Australian Cattle Dogs are the rugged frontier dogs that you may imagine when you think of the great wide open spaces of Australia. Unlike many of the herding breeds that have gradually been bred into companion dogs, the ACD is more of a traditional working dog at heart. There are some show lines and some lines that are not as naturally inclined to the rather independent temperament of the working Australian Cattle Dog and those are the lines that are most recommended if you want a non-working pet type ACD.
The major issue with the temperament of the Australian Cattle Dog is directly related to their natural intelligence as well as the ancestry of the wild Dingoes. They are a much more independent dog than many of the other herding breeds, particularly the Australian Shepherd, the Border Collie and the German Shepherd. These dogs are almost true dual working and companion breeds, however the ACD leans much more towards the working dog personality. An ACD doesn't need anyone to fawn over them and is not a demanding dog when it comes to attention from their owners. To some people this may seem as a cold or unfriendly trait, but it is really just a matter of focus and a natural self-confidence.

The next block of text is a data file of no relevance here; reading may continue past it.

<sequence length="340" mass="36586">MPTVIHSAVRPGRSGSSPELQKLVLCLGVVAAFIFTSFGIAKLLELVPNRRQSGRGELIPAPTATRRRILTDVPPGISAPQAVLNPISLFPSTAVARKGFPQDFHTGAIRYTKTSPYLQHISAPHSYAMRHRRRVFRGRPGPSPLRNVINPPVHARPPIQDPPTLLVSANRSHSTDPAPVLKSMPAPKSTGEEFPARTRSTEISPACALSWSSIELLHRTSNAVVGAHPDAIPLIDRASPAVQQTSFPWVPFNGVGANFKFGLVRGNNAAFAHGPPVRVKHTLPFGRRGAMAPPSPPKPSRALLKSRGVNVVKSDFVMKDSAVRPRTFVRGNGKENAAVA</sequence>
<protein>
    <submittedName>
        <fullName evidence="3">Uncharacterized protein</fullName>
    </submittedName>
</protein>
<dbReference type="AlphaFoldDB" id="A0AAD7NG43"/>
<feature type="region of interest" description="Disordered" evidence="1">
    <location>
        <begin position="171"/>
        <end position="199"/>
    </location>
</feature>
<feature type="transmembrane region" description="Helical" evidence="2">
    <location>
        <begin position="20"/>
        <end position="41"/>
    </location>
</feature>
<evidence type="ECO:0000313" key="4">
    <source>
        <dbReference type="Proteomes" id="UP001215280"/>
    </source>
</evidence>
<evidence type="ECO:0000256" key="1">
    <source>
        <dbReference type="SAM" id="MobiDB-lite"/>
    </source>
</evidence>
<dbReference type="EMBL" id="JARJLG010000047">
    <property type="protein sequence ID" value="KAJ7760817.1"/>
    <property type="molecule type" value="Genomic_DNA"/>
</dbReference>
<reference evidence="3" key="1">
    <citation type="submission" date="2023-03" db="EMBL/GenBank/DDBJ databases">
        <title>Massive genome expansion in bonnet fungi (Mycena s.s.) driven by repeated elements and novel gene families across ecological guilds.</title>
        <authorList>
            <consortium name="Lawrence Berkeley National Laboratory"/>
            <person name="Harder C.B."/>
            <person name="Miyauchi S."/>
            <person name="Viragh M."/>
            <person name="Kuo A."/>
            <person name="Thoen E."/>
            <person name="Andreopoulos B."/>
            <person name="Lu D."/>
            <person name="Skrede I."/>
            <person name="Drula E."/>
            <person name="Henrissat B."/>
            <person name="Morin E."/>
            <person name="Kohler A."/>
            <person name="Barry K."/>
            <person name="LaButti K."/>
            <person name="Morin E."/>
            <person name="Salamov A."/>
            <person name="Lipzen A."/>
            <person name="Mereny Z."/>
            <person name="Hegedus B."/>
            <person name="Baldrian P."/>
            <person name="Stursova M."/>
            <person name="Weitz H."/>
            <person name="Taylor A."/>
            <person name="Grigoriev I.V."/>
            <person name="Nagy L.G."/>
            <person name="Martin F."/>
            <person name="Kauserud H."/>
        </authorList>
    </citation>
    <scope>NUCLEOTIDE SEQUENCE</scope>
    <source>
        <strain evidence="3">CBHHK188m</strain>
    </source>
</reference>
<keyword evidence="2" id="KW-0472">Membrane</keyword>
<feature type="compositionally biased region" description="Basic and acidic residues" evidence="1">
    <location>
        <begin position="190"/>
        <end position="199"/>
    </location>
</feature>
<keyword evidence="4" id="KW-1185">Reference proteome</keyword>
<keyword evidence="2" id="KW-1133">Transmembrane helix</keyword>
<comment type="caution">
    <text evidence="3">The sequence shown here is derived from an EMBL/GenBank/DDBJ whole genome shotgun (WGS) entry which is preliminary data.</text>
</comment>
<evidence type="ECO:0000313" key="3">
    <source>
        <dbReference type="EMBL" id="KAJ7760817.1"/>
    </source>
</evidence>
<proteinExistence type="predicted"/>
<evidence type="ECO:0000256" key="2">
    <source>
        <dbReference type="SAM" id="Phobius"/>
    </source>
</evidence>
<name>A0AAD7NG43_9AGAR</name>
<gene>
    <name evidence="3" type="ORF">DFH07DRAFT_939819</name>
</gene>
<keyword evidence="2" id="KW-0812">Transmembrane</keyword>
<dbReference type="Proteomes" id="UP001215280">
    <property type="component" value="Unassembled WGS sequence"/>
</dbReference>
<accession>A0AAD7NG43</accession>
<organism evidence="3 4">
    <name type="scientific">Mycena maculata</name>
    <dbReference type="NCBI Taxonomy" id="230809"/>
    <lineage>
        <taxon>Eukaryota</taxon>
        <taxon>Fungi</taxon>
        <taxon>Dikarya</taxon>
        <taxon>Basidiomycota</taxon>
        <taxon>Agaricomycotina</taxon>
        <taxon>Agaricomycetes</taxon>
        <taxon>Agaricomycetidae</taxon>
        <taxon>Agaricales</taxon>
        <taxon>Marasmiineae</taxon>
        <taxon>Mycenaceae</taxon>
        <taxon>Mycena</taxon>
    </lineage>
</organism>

An Australian Cattle Dog is a dominant dog which means they can be very dog aggressive and highly territorial. This is true for both males and females, however spayed and neutered Australian Cattle Dogs seem to be much less dog aggressive than intact members of the breed. Generally if an Australian Cattle Dog is raised with other dogs or animals they will adapt very well and get along as long as the other dog doesn't challenge the Australian Cattle Dogs alpha position. They are prone to some level of aggression to defend their position in the dog pack, although growling, shows of teeth and mild displays of aggression are by far the most common.
Early socialization with these dogs is essential as they do become more protective and aggressive as they age and assume that leadership role. The humans in the family have to firmly and consistently work with the dogs and allow the dog to learn to listen to all family members. If this doesn't happen the Australian Cattle Dog may bond very strongly with one person in the family and simply ignore everyone else. When children are in the family they need to also be involved in training as the dogs will quickly learn who they can get away with not listening to. Parents working with the children and the puppy will quickly allow the kids to establish that they are the leaders in firm yet positive ways. Once this has been established the Australian Cattle Dog will be a wonderful dog for older children, highly responsive and very smart.